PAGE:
To examine the plant's roots, take it out of the ground. They must not have an unpleasant odor or a slimy texture, and they should be firm, white or brown, and healthy.
Using a pair of sharp, clean scissors, remove any diseased or damaged parts of the roots or tubers as well as any dead or dying leaves or stems. To combat bacterial spores or fungal spores on the roots, a sulfur-based fungicide or neem extract can be applied sparingly.
Put the used soil in a bag and the trash. Before repotting, clean the container or terrarium and allow it to completely dry.
To repot the plant, use fresh carnivorous plant mix and distilled water, and avoid overwatering to lower the risk of reinfection.
If you don't mind the extra maintenance requirements, a Pygmy Sundew might be the ideal addition to your home if you want to add a delightful living element of enchantment.
In a sunny window or under a grow light, Pygmy Sundew can be potted and placed.
They can also be used as part of a multi-species bog garden with other carnivorous plants like butterwort, pitcher plants, and Venus flytraps, or they can be planted in terrariums or other indoor environments. You might even be able to add a few varieties of orchids.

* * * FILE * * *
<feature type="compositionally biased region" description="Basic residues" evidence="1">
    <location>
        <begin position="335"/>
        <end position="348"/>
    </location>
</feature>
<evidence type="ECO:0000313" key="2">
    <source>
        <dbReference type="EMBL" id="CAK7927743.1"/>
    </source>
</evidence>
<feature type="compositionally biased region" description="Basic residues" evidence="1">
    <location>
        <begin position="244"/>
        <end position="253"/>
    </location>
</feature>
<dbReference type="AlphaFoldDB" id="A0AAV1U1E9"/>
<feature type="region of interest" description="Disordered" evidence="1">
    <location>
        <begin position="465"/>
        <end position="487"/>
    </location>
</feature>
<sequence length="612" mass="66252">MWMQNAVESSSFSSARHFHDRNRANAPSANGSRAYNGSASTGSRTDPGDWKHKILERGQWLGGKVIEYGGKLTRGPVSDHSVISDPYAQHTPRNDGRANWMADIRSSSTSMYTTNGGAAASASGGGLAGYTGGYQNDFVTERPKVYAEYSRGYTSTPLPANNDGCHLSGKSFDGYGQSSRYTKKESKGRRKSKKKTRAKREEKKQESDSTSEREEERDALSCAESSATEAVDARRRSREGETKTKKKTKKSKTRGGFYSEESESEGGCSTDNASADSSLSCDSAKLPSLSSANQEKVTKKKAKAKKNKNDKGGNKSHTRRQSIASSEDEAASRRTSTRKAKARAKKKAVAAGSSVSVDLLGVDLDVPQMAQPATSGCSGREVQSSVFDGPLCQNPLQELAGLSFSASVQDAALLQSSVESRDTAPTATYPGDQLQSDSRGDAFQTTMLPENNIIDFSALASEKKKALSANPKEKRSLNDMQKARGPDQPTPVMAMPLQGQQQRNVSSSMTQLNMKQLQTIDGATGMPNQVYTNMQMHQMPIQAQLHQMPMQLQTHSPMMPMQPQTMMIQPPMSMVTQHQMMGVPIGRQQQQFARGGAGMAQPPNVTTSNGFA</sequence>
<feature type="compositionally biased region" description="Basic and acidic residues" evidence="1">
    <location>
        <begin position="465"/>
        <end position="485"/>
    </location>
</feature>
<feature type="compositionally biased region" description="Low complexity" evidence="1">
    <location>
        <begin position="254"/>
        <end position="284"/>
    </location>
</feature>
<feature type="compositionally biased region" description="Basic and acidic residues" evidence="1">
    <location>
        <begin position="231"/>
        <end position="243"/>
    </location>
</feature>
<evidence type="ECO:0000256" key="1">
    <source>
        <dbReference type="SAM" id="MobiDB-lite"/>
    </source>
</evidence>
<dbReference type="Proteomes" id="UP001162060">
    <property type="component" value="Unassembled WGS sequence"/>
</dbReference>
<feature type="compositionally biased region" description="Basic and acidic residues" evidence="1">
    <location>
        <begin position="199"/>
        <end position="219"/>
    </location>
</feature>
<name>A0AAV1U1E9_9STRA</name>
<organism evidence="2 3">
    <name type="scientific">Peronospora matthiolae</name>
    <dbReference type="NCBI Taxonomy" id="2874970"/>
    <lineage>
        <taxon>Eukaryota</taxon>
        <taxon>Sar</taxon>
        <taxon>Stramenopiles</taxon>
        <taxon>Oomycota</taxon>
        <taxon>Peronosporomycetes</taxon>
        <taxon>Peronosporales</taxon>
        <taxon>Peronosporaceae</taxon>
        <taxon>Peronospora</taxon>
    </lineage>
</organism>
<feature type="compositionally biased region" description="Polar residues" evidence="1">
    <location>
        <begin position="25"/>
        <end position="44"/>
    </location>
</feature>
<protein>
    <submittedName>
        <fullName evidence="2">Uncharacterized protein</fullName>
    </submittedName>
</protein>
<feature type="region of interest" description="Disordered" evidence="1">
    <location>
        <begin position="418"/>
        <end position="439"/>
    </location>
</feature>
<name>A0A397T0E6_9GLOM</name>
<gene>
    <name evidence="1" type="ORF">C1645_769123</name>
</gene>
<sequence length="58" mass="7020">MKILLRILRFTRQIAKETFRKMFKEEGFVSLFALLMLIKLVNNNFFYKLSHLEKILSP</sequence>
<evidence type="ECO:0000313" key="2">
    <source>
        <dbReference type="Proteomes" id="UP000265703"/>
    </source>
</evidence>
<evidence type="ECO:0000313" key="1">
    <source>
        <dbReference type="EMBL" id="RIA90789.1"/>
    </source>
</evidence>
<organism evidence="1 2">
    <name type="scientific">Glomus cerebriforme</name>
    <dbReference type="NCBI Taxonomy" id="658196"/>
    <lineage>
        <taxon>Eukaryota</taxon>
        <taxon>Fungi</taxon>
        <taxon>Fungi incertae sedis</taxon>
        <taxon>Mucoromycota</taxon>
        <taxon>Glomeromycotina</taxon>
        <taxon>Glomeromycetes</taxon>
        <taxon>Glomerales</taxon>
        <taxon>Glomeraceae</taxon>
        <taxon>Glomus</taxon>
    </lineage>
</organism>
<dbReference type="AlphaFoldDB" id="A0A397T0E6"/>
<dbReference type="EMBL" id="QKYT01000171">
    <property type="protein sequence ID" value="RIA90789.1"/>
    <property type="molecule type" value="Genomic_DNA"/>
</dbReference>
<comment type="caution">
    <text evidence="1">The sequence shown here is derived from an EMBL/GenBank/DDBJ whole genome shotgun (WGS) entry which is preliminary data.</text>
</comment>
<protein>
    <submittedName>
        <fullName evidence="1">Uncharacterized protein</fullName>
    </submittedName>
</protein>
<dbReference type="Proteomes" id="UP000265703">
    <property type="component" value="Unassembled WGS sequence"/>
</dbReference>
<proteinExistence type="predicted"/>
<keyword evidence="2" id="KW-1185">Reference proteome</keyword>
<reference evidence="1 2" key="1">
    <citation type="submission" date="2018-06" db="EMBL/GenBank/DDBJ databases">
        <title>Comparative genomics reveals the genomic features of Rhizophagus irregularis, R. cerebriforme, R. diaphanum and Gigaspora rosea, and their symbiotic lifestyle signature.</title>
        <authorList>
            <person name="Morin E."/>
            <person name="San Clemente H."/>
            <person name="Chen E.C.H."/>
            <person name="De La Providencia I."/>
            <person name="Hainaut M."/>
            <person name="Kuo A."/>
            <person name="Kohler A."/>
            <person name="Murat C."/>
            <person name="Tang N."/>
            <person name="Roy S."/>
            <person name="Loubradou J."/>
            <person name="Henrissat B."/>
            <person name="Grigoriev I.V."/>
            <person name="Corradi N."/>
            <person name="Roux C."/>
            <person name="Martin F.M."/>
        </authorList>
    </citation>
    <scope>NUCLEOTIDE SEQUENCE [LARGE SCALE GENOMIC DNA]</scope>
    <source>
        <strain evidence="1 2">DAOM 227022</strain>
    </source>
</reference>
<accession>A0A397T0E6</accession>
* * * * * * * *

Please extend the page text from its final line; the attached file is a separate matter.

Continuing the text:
You might think about moving your plants outdoors in the spring and summer, weather permitting, if you'd like to put them to use and lessen the amount of food you'll need to provide.
They can help with insect control if your area's temperatures during these seasons range between 60 and 90 °F and you have a sunny spot on your porch or patio. They adore those pesky mosquitoes and gnats, after all.
Instead of moving the plants into direct sunlight or an area with a significant temperature difference, make sure to give them a few days to a week to adjust to the outdoor environment.
Make sure to inspect the plants before bringing them inside after being outdoors to ensure that you are not bringing pests into your house.
Pygmy sundews enjoy being fully exposed to the sun. When powered sufficiently, artificial lighting sources like LED or fluorescent tubes also produce good results. In the summer, lighting should be left on for 12 to 14 hours, while in the winter, it should be left on for 8 to 10 hours.